Fuel consulting company addresses ethanol myths with young technicians

In the early days of fuel consulting company MEG Corp, founder Hoon Ge would walk into car dealerships offering ethanol education sessions to the dealer’s technicians. Thinking they would be interested in learning more about the clean, green biofuel, the reception was certainly a surprise to Ge.

“We would really get the cold shoulder,” said Ge, who is a chemical engineer and 25-year veteran of the petroleum industry. “So we had the idea of instead going to the mechanics who are still learning and dispel the myths around ethanol, and then when they get in the dealership they can educate the older mechanics.”

MEG Corp is now entering its fifth year of traveling to technical schools throughout the state conducting ethanol educational seminars, holding as many as 20 sessions annually. The objective of each is to stress the safety of ethanol-blended fuels, address misconceptions and emphasize the benefits.

The setup for each educational session begins with Ge explaining the process of how crude oil becomes gasoline, which is a topic that piques the interest of the audience. He then transitions into introductory ethanol topics, including its production from corn, blended fuels and flex fuels. Ge’s objective is to keep the lesson straightforward for the students early on in their education.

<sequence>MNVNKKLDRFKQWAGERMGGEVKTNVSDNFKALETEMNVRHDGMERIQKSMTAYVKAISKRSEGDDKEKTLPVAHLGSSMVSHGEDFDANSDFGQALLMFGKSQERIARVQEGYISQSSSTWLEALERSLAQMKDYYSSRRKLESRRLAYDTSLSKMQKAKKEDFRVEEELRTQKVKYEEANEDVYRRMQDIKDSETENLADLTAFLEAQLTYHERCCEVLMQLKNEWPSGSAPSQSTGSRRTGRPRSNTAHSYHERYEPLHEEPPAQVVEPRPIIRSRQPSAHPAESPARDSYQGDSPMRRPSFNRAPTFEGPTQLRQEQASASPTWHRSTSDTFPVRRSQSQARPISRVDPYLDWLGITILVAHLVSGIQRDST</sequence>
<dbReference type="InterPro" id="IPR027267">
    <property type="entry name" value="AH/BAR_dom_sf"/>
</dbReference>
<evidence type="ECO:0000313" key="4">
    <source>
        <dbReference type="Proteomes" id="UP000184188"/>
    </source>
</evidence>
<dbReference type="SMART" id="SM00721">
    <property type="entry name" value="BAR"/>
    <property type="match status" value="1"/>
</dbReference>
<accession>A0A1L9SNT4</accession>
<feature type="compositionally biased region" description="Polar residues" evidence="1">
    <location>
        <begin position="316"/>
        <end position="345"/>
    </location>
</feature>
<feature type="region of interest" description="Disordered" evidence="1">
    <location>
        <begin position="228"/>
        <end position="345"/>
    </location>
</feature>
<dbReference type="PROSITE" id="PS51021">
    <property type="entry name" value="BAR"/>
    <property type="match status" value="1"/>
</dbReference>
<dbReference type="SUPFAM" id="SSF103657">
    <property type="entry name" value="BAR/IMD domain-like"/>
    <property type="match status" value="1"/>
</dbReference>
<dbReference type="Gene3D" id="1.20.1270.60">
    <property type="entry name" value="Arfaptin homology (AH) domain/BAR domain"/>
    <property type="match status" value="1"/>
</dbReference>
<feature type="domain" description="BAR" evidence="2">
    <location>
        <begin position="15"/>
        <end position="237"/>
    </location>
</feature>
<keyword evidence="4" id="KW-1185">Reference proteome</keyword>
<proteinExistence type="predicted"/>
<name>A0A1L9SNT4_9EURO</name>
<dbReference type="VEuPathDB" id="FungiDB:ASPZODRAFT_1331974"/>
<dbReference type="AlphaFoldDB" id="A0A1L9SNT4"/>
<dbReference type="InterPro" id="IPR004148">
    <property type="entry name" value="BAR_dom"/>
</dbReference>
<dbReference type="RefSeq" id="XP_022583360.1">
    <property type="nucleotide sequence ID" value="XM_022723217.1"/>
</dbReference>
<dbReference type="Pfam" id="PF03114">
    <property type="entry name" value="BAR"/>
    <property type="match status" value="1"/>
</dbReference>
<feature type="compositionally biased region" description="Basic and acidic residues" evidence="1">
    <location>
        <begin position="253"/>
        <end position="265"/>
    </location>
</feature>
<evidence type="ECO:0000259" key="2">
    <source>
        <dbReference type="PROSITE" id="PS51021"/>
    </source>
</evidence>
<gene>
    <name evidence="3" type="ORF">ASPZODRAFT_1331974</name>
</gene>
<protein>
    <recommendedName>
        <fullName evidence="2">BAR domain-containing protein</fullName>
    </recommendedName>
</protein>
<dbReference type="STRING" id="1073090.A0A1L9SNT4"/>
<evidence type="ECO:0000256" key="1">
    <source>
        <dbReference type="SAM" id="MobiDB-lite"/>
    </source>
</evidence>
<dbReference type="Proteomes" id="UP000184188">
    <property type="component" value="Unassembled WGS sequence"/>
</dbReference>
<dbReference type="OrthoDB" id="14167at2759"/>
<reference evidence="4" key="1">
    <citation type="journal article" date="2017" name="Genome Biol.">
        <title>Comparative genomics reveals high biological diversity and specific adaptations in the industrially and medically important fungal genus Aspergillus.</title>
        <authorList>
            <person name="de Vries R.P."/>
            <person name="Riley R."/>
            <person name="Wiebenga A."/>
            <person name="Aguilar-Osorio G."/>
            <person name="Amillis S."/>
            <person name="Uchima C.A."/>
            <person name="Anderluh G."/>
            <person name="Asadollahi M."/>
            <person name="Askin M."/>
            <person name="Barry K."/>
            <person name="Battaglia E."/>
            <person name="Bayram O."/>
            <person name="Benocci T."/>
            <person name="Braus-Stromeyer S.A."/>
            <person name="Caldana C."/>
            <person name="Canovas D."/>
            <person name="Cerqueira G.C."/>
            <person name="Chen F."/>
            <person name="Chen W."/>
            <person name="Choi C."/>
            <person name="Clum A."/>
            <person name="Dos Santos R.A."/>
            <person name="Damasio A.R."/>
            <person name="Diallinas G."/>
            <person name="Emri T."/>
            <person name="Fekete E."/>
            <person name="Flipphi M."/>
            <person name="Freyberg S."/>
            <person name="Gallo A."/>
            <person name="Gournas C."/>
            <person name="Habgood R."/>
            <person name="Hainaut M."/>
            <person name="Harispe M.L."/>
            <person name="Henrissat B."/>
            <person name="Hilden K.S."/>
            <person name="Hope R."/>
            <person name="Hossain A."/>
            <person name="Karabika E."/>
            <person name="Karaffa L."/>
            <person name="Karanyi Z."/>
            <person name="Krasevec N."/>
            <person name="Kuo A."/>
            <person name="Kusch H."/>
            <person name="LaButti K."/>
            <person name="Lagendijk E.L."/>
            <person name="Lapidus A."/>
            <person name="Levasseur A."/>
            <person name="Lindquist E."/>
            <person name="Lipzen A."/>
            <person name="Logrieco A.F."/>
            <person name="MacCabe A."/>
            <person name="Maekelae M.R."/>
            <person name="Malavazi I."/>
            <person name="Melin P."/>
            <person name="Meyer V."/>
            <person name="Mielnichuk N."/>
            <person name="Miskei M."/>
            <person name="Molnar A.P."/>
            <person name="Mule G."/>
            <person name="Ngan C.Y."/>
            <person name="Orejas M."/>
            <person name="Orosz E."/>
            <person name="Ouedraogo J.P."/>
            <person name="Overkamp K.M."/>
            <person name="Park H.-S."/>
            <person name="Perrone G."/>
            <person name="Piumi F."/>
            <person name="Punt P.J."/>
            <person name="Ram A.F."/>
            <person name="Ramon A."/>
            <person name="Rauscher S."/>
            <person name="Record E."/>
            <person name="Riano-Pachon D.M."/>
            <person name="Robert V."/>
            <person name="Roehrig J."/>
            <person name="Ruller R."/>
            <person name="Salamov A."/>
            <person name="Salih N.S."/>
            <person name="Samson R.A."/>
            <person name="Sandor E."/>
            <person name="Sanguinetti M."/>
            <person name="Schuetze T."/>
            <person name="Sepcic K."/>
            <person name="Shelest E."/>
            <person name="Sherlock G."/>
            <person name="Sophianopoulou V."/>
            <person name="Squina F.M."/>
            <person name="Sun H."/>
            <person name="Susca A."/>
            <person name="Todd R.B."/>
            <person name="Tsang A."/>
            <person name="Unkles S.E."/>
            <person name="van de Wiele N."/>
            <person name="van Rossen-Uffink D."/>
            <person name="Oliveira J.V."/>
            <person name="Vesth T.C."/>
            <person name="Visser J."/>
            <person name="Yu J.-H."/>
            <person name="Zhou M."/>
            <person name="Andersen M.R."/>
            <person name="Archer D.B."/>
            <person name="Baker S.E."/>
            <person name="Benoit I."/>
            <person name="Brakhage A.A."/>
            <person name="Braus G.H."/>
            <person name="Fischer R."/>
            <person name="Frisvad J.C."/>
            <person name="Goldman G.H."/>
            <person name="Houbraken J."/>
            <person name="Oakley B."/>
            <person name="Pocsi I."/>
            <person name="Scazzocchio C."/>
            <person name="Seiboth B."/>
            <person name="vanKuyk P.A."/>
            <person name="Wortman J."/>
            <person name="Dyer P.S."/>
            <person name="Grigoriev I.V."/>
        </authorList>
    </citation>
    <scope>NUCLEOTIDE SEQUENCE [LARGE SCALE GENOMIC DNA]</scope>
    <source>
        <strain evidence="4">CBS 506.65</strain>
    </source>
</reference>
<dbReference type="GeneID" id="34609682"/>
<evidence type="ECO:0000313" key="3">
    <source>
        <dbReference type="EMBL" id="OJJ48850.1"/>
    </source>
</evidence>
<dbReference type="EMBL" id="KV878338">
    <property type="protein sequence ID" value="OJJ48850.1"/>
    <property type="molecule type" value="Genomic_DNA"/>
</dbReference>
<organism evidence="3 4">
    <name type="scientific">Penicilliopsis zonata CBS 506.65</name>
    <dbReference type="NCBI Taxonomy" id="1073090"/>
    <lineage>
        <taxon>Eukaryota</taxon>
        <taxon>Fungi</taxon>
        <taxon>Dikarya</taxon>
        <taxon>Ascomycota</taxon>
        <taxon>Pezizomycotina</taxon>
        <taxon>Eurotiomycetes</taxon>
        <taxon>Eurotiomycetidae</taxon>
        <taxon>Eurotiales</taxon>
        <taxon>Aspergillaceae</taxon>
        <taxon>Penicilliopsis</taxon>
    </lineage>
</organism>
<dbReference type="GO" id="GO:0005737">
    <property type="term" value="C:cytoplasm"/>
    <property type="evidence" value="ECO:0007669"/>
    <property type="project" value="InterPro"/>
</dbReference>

By dispelling the misconceptions through education, Ge said his goal is to reduce the likelihood of consumers and technicians incorrectly placing blame on ethanol for vehicle and small engine equipment problems.

As part of its continuing effort to grow awareness around the benefits of ethanol, Minnesota Corn Growers Association (MCGA) provides funds for MEG Corp’s ethanol education seminars. Since 2008, MCGA has invested nearly $23 million overall to advance and expand the use of ethanol through research, growing infrastructure, sponsorships and education, like that done by Ge and his team.

Ge has seen this investment payoff firsthand. Since MEG Corp launched in 2005, he said the opinion towards ethanol in the young technician community has evolved.

“When we first started these educational sessions the reception was more ‘who is this guy going on about ethanol,’ but over the last few years you could tell it was something the class is looking forward to and they want to listen.”

 

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